General rules for soot removal:

  • Get started as soon as possible
    • The longer soot stays on the surface, the harder it is to remove
    • Some soot is acidic and can degrade museum materials.
  • Prioritize cleaning sooty objects
  • Porous surfaces and/or intricate surfaces
  • Objects with charred areas and structural damage
  • Organic materials
  • More sooty to less sooty
  • Try not to touch sooty objects directly - handle as little as because handling ingrains the soot particles into the pores
  • Soot is so fine that it will get into every crack and onto every surface. Be prepared to clean everything that was exposed.

Soot removal methods:

  • Dry methods are preferred to anything involving water or solvents.
    • First, vacuum on-site with a HEPA vacuum using micro attachments and soft brushes
    • Follow the vacuuming with dry brushing, “soot sponges”, or kneaded erasers

Odors

Odors can linger and be very annoying. Smokey odors will dissipate over time, but can be reduced during the early stages of the recovery by the removal of the damaged collections and building materials. Some odors can be prevented simply by not allow the objects to become exposed. For example, the odor of mold can be prevented by quickly freezing the damaged collections to prevent mold growth.

After that, plenty of fresh air circulation will help. Do not use ozone as

it will degrade cellulose and other materials. However, specimens or artifacts may be placed in an enclosure with zeolites (molecular traps), which will absorb odors.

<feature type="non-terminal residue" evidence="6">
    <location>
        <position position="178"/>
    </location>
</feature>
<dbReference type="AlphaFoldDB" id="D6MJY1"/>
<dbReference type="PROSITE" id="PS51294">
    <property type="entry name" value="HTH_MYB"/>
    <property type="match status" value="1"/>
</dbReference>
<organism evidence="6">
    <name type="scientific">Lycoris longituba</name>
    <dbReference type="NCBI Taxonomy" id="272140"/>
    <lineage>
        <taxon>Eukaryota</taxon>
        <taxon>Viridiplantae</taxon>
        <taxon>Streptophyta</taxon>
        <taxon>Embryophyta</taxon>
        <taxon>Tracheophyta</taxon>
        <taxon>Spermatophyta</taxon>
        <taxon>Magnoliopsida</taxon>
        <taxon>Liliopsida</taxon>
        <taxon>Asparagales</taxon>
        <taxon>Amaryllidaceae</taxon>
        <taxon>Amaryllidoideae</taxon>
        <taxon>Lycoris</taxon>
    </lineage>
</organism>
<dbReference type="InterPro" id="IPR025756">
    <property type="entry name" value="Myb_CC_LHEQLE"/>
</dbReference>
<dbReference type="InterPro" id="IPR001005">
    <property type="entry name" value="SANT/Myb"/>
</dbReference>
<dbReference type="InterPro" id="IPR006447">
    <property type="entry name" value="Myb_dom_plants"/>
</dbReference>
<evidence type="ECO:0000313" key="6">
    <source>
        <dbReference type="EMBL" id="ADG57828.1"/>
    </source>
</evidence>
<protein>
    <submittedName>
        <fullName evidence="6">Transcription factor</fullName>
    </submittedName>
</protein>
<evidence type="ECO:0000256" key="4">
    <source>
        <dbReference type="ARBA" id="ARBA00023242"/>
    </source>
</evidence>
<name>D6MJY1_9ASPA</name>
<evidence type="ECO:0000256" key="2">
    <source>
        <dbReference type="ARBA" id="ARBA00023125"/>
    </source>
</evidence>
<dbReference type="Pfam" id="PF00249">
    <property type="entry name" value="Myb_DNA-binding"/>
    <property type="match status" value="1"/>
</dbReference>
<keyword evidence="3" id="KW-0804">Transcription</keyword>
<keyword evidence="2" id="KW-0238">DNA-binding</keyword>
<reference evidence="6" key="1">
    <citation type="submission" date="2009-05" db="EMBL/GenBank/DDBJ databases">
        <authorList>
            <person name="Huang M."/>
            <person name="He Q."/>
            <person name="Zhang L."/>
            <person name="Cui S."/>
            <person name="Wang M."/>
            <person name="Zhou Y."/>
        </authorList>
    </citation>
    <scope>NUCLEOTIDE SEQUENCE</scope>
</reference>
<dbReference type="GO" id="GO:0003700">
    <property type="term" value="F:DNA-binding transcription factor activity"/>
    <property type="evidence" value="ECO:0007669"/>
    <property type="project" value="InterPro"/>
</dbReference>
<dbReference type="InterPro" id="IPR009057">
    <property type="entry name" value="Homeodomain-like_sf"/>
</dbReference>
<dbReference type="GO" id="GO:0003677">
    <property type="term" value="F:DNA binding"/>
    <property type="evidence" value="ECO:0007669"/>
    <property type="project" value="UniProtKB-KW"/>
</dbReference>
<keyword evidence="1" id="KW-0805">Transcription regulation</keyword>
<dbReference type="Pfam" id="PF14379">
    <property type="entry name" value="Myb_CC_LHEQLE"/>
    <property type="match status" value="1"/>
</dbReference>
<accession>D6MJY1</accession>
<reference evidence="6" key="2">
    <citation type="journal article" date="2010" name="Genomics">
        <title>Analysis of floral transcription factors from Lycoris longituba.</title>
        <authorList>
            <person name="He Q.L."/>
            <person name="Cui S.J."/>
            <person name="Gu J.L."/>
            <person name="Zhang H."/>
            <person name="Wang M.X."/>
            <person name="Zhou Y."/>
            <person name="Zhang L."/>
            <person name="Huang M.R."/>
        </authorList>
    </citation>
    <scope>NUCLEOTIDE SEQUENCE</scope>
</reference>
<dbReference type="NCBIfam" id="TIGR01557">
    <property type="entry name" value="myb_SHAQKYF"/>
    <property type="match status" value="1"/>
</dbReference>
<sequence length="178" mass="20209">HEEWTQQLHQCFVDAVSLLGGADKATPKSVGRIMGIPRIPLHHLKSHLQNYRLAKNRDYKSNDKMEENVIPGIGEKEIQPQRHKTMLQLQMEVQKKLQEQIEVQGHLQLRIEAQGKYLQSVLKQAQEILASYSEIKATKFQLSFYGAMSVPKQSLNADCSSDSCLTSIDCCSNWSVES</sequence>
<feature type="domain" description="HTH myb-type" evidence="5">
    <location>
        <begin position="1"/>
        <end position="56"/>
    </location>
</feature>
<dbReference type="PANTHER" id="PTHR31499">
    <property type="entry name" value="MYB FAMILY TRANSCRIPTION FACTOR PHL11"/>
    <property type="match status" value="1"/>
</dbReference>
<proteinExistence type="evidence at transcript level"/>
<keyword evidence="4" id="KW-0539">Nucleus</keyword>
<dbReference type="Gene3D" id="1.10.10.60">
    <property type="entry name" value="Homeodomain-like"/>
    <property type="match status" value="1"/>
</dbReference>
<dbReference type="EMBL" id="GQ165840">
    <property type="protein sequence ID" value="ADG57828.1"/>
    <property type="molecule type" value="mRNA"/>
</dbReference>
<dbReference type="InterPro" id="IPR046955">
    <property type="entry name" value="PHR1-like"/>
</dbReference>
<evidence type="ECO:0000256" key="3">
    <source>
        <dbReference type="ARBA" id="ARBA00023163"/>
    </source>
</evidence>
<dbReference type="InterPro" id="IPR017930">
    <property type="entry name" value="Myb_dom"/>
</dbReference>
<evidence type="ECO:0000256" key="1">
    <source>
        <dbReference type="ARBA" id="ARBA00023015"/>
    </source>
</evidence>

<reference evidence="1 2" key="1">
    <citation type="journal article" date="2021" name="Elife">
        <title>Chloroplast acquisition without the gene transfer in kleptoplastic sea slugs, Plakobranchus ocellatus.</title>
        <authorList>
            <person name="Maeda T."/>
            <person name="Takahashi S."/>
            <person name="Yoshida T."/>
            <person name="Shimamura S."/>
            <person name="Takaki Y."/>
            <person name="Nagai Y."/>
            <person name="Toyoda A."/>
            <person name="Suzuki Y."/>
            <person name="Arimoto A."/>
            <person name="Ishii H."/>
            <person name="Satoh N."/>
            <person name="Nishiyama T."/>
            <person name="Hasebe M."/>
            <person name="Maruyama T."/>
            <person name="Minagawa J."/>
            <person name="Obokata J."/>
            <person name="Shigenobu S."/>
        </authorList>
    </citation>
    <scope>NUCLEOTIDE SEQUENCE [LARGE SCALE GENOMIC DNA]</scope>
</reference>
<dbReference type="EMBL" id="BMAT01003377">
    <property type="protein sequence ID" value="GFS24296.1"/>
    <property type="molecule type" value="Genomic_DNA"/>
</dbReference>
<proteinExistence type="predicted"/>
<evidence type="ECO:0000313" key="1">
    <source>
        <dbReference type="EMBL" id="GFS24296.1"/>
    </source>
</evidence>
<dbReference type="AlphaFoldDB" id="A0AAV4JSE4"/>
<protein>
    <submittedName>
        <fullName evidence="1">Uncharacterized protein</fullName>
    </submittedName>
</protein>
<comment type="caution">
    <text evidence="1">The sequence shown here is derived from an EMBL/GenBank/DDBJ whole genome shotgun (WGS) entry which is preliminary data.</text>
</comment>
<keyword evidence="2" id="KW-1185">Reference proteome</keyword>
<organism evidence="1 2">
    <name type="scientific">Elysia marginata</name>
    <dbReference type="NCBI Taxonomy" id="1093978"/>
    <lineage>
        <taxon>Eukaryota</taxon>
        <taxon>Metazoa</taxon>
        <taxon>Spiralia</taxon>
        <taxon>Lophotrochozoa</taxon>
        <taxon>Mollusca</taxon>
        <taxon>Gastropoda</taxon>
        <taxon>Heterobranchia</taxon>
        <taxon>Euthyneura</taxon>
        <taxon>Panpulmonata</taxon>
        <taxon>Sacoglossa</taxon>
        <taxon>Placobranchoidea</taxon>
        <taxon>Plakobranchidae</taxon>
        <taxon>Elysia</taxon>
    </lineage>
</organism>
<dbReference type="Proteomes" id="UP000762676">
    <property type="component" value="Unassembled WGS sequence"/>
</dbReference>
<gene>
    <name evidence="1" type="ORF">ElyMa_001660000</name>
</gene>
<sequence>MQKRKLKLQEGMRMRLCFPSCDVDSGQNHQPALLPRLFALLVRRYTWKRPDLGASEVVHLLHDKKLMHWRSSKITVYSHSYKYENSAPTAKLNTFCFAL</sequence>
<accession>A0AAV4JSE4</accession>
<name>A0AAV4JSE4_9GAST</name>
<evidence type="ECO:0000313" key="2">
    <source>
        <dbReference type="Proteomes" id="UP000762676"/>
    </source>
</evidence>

Mud

Mud is a residue often associated with receding flood waters, as layers of levigated silt will be deposited over the surface of your artifacts and storage equipment. The composition of this water-bore sediment will vary according to its origins, and may contain toxic substances – sewage, pathogens, pesticides, and other chemicals. If this is the case, take the precautions recommended by an industrial hygienist.

When mud is allowed to dry on specimens, it becomes hard, and may be very difficult to remove. Therefore, if you have time and resources immediately after an event, the following is recommended:

  • If objects are wet and muddy, and will tolerate the flow of water to remove mud, items may be gently rinsed. Use a series of three or four tubs of cool rinse water.
  • Mud can be rinsed off wet books. Hold books closed so that the mud will not infiltrate the text block.
  • If mud has dried, it may be possible to use a brush or vacuum to gently remove it. Use using a plastic screen between the nozzle and the object to protect the object.

If you cannot deal with mud while the collection is still wet, remember that many artifacts or specimens can be frozen and dealt with at a later time (see “Freezing”).

Additional References and Resources for Initial Salvage Steps

Extensive resources are available on the Museum SOS Response & Salvage webpage

Rossol, Monona.Mold, Nothing to Sneeze At. Arts, Crafts & Theater Safety, Inc. (ACTS) 1997 (revised 3/5/01)

Spafford-Ricci, Sarah, and F. Graham. 2000. The fire at the Royal Saskatchewan Museum, parts I and II. JAIC 39 (15-36) and (37-56).

Nyberg, Sandra. The Invasion of the Giant Spore. (SOLINET) Preservation Program Leaflet No. 5 Atlanta: Southeastern Library Network, 1987.

Access the list of preservation supply vendors who sell some of the materials mentioned here.